2013-06-07

Vintage stuff from my days of 320x200-pixel 256-color VGA

It was the end of 1993. The peak time of the 320x200-pixel, 256-color VGA.  Around that time the world saw some legendary game releases such as Doom and Prince of Persia 2.  The year before that, we had seen Wolfenstein 3D and Indiana Jones and the Fate of Atlantis. Wing Commander and Wing Commander II had already been released as early as 1990 and 1991 respectively. Most of those games were raster-graphics-based. Wolfenstein 3D was a weird thing that we did not quite know whether to call it raster-based or vector-based;  Doom looked rather vector-based, so it was beginning to seem that vector graphics might be the way of the future; but when Lucas Arts released Star Wars: X-Wing, even the slightest doubt went away.

My available time for experimentation with vector graphics was limited, since I was attending classes at the University and holding a full time job, but I managed to put a few demos together. In order to run these demos today one would need a DOS emulator, but I will spare the reader from that hassle, by providing short videos of the demos instead. (Each video is only a few seconds long.)

It is worth noting that all these demos are DOS applications and they are not making use of any ready-made graphics libraries. A direct BIOS call puts the graphics adapter in 320x200x256 mode, (regular scan lines instead of the exotic Mode X,) and from that moment on it is just routines entirely written by me in 80386 assembly and C++ directly accessing the video RAM.  Rendering is done top to bottom, left to right, which is inadvisable because it increases contention with video readout by the VGA hardware, but I did not care about that yet, I wanted to first get everything to work correctly before tweaking things to squeeze the maximum performance out of it.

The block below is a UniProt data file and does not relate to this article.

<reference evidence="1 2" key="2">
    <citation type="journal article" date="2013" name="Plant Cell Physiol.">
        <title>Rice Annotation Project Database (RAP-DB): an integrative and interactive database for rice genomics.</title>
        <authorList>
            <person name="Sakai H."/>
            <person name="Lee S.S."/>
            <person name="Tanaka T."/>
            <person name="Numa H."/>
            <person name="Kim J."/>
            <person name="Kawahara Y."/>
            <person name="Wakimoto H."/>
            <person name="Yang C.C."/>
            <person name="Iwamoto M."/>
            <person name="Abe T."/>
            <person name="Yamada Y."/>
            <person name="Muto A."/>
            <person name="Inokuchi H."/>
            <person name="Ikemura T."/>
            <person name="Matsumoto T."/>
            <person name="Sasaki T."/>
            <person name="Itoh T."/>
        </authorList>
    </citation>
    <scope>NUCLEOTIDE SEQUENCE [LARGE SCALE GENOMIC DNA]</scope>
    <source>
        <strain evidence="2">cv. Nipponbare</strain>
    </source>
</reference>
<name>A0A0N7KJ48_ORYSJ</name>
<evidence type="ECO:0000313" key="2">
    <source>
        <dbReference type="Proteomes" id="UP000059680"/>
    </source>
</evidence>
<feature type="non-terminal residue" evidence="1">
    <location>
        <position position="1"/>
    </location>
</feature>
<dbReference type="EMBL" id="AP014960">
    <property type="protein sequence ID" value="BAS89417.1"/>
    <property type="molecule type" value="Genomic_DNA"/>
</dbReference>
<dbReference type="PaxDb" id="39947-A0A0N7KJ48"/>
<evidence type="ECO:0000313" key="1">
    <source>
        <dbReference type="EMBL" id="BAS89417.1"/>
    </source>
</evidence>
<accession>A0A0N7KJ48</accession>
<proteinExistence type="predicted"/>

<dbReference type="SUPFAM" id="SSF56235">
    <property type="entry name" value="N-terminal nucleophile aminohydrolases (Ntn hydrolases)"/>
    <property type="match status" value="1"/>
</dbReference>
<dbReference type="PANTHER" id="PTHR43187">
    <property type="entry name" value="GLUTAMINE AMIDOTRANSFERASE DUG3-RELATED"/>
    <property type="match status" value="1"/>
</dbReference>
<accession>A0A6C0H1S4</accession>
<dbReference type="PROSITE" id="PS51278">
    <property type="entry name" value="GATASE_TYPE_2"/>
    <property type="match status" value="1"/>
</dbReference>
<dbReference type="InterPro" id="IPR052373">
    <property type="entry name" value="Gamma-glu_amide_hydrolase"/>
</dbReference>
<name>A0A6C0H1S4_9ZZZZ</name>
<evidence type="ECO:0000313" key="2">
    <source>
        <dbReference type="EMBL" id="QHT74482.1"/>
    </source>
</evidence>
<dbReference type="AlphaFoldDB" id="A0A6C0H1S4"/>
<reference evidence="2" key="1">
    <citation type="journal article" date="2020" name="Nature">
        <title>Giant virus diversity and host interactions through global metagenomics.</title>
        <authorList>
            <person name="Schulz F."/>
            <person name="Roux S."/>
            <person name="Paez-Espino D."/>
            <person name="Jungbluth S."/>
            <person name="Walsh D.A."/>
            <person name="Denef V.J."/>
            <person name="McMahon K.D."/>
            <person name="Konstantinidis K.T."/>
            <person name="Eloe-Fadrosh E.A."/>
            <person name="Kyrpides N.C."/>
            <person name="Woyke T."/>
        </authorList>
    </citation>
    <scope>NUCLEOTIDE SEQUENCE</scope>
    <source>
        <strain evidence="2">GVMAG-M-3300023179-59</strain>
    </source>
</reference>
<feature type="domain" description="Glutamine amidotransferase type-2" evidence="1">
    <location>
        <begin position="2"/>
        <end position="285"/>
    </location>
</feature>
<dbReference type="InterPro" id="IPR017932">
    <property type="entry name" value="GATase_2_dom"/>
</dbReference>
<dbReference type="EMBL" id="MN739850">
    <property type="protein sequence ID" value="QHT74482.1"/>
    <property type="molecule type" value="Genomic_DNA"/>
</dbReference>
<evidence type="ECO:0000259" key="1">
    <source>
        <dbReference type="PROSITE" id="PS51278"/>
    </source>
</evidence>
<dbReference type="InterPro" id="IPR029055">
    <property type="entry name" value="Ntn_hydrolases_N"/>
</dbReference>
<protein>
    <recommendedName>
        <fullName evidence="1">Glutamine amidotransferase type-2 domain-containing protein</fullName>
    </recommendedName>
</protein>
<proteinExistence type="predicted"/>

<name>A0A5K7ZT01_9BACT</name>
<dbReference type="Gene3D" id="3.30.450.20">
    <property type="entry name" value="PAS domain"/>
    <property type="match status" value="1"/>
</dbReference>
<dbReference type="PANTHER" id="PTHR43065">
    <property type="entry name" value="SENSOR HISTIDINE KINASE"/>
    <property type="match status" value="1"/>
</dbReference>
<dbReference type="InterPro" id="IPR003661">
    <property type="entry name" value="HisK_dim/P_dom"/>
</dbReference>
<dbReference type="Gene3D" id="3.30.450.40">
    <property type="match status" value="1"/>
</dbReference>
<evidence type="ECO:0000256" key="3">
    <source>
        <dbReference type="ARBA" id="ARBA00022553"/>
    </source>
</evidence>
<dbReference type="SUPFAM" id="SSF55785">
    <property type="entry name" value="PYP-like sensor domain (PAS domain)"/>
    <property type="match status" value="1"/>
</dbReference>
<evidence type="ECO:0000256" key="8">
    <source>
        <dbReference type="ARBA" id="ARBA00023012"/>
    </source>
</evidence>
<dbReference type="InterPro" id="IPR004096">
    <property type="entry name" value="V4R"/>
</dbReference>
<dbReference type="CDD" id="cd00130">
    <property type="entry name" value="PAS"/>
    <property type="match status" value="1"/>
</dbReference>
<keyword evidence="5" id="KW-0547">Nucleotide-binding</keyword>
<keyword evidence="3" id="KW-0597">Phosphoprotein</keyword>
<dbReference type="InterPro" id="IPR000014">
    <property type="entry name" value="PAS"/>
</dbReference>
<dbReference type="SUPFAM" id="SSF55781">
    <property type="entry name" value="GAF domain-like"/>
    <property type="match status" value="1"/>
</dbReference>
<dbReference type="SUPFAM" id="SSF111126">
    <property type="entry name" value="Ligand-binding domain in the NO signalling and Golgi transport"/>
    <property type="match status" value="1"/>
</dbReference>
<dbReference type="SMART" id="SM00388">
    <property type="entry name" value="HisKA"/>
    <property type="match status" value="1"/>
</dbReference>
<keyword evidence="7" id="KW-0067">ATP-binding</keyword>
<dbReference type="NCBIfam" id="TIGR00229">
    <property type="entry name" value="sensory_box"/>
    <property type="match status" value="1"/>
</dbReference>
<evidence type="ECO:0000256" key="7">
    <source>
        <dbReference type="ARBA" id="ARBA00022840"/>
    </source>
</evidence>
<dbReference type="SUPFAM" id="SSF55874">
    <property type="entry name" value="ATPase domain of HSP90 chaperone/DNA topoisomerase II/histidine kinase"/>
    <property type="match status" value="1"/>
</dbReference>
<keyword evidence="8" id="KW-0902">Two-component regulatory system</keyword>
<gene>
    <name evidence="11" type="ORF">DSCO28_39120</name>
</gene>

Distortions, jaggedness, and / or fuzziness that you might observe in the following videos are mostly due to the imprecise nature of interpolation via integer arithmetic. The skips that you will notice in the movement are to an extent due to the emulation of a DOS-era system under modern Windows, and mostly, due to the video capturing process. Natively, the demos used to run as smoothly as silk.

I found a way to do interpolation by addition and extraction of the high-order word, (division by 65536,) which is essentially fixed point real number arithmetic. This has the advantage of not requiring a comparison and a conditional jump within the interpolation loop: the only jump is the loop jump. This would be even more advantageous on modern hardware, (if we were still doing vector graphics on the CPU, which we don't,) since it would not cause branch prediction to fail once every few pixels. Still, even back then, the fewer instructions made a considerable difference.

Text Scrolling and bitmap scaling


This is the very first demo that I ever made.  It might seem childish nowadays, but believe me, back then, to get something like this to run so fast, it was something.


Bitmap Rotation and Scaling


The following demo shows rotation and scaling of a bitmap. The underlying algorithm performs line interpolations across the source bitmap to visit the pixels that it copies to the video RAM.




2013-06-05

A few samples of my work on Darkfall Online

The development of a game like Darkfall Online in a country like Greece was a rather unlikely thing to happen, so I consider myself very lucky that it happened and that I was part of it.  Here is the wikipedia page for the game: https://en.wikipedia.org/wiki/Darkfall

The funding came from a Greek-Libyan family which has made enough money out of oil-related construction to be able to afford the luxury of investing on something fun, rather than on something with a high ROI, or even a guaranteed ROI. Thus Razorwax, a promising team of Norwegians some of whom were already published in the gaming industry, was brought to Greece to build Darkfall.  I was the first Greek programmer hired, and I worked primarily on the GUI of the game. I stayed with the company for about a year after the game was released.

Me at Aventurine, in 2004. Click to enlarge.
What follows is a rough diagram of the design of the GUI that I built for Darkfall: The graphics engine (written by a colleague in C++) provided me with just two asynchronous primitives, one for drawing textures, and one for drawing text. The layer we called middleware (written by another colleague, also in C++) provided me with the functionality of the "GetTextExtents" Win32 GDI function, and with an interface to the browser window (encapsulated instances of Microsoft Internet Explorer.)